Meanwhile, dozens of Congolese and foreign armed groups remain active in the country’s troubled east. Of this plethora of groups, some have strong military capacities and political influence, derived from alliances with provincial and national politicians and businessmen, while others are militias without serious political goals, often active in remote areas. Some are embedded in society, while others are more predatory toward the local population. Lastly, some have connections in neighbouring Uganda, Rwanda and Burundi, meaning that the DRC remains vulnerable to proxy conflicts playing out in its territory. Tshisekedi stressed his determination to dismantle these groups when he assumed office. But, seemingly distracted by Kinshasa politics and hindered by the task’s vastness and complexity, he has so far failed to deliver on this promise. The COVID-19 outbreak has stymied his attempts to reach out to and improve relations among leaders in neighbouring countries, which also could help calm tensions in the DRC’s east, though he could give these efforts a boost when he assumes the chair of the African Union in February. On the other hand, there is a risk that Tshisekedi will decide to deploy former rebels, some of whom have returned to Kinshasa at his invitation, to fend off Kabila-backed opponents if he feels the need.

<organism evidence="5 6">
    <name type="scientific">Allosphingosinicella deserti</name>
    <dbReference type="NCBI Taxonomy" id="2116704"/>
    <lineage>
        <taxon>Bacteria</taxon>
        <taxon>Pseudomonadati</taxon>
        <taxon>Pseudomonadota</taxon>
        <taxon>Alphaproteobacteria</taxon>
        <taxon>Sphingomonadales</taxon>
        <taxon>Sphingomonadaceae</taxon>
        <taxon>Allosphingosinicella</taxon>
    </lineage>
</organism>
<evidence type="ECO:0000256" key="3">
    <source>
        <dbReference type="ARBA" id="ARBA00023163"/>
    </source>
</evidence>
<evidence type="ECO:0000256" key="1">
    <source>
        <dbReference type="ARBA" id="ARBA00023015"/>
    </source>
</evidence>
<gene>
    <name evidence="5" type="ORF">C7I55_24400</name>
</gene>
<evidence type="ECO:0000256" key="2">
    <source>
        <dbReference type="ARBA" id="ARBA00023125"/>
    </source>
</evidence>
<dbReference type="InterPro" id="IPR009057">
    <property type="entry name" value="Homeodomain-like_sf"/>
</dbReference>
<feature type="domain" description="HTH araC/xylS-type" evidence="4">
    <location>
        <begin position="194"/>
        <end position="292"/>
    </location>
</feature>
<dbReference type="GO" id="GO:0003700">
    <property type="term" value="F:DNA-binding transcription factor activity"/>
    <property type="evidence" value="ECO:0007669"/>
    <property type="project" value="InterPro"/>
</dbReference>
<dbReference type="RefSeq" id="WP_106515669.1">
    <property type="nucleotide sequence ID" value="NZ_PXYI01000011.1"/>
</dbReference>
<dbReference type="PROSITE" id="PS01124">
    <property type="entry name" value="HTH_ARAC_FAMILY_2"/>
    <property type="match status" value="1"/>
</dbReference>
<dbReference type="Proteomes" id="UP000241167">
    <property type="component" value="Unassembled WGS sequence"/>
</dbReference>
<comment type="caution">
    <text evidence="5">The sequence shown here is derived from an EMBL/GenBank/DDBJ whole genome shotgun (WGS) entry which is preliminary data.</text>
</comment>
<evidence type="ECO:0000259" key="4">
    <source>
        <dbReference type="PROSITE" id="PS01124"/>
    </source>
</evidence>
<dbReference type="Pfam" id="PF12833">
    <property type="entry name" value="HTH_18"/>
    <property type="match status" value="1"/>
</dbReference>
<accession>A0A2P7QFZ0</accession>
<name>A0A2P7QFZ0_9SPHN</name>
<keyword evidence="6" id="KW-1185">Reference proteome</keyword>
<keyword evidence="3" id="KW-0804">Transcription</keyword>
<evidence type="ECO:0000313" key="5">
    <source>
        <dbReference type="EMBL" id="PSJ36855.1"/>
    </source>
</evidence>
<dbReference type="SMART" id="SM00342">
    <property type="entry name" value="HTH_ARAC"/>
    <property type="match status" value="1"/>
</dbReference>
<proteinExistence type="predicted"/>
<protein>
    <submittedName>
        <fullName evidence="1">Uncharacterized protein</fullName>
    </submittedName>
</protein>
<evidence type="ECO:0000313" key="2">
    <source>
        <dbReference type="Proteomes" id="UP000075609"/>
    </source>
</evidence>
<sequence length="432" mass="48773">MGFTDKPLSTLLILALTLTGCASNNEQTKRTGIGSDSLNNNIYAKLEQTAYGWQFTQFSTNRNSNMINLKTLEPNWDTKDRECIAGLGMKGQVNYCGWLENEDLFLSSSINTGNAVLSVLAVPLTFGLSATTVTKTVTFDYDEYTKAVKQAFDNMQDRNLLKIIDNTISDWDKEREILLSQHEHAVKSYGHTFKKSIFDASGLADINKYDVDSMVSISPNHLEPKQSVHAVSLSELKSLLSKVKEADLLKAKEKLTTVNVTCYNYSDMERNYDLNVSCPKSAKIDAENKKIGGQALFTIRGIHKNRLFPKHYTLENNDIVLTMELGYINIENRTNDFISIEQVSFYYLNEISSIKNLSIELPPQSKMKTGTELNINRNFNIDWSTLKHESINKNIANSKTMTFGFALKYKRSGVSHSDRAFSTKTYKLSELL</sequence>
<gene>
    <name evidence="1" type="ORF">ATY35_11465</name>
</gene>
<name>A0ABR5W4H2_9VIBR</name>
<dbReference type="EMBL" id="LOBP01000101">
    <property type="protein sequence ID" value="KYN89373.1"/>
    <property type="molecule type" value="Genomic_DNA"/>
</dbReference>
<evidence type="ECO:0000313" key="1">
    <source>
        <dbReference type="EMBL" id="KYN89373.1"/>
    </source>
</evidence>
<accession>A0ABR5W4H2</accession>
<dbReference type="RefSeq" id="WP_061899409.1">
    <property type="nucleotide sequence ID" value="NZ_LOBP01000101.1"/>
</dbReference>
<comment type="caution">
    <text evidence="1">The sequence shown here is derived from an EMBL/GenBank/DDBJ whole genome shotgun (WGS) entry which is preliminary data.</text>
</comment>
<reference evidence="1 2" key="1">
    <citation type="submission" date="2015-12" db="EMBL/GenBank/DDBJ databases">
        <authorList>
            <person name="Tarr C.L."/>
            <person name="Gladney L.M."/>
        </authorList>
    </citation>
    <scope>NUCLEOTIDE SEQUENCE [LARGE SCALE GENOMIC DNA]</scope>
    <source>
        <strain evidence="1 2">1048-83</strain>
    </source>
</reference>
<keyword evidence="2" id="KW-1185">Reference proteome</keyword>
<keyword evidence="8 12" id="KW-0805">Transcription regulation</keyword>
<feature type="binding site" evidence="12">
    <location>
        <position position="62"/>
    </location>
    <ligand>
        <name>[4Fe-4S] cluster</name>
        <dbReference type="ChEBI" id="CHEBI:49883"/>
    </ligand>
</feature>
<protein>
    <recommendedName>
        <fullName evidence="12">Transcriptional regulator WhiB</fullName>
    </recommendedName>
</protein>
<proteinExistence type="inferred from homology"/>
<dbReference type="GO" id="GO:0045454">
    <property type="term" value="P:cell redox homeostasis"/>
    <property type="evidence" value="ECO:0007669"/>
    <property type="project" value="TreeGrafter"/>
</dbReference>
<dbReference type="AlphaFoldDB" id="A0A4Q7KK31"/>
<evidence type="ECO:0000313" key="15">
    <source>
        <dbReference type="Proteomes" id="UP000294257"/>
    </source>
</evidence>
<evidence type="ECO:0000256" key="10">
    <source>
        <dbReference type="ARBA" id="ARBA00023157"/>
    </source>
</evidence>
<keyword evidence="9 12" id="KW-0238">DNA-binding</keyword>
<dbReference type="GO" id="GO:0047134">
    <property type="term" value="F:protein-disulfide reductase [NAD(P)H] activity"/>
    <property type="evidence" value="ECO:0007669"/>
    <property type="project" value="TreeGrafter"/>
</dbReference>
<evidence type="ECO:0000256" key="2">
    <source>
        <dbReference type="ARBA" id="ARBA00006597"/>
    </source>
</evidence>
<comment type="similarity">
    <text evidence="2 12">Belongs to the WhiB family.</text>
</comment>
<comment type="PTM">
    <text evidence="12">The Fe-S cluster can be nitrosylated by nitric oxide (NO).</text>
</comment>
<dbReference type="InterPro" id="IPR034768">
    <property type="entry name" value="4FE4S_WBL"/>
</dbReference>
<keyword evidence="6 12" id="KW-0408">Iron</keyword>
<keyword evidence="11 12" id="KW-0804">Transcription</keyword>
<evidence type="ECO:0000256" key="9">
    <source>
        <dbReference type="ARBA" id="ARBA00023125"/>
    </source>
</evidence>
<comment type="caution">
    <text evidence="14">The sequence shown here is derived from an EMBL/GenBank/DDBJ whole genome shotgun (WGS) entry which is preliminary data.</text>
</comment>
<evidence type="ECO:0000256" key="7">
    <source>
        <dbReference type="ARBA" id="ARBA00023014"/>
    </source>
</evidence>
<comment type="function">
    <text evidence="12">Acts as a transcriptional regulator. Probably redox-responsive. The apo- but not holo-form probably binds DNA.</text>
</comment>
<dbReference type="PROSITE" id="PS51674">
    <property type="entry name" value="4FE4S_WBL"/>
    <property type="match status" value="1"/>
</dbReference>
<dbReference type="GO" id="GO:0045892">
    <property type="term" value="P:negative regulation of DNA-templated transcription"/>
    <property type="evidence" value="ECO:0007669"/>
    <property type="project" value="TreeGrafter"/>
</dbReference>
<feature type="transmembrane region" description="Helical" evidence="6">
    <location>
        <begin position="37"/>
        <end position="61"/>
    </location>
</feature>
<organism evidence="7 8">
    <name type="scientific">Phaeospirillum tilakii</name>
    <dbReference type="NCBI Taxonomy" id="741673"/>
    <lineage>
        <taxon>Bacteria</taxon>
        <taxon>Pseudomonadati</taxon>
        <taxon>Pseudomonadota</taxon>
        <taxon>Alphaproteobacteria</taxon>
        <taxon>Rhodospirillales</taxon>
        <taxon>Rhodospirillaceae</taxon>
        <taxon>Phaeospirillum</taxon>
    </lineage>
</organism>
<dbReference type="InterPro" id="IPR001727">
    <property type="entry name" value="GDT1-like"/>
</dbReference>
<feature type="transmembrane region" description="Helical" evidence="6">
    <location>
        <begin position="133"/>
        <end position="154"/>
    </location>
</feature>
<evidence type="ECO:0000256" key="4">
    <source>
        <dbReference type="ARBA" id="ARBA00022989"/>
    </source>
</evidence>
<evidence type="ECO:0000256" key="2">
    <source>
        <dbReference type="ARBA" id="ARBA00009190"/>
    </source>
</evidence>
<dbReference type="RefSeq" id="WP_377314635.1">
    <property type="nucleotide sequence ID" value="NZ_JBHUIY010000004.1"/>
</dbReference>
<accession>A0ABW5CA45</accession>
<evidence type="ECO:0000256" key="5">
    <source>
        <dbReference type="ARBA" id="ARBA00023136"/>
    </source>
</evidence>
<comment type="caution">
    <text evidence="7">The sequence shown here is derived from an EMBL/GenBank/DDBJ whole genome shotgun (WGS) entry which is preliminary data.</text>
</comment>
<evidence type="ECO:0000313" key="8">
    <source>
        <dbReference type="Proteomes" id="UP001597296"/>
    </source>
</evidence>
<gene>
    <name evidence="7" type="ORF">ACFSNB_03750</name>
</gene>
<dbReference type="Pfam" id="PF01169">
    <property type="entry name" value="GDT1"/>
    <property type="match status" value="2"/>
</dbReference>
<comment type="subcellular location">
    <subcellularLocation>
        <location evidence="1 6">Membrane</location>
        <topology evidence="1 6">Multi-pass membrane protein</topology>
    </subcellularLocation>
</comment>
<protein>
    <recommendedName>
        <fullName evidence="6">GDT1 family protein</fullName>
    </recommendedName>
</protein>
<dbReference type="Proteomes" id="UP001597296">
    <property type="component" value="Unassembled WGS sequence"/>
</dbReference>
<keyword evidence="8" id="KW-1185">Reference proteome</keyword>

How the EU Can Help

Relations between the EU and the DRC cooled as the Kabila era drew to a close, but with Tshisekedi in power, Brussels has begun to re-engage. Its December 2019 Foreign Affairs Council conclusions proposed advancing political dialogue with the DRC and called for renewed efforts to promote respect for human rights, democratic principles, the rule of law and good governance. EU and member state officials have already held one formal dialogue with their Congolese government counterparts in October 2020, with a follow-up scheduled for June 2021. 

Brussels should step up efforts to encourage Tshisekedi to continue rooting out corruption and prosecuting the major theft of public funds.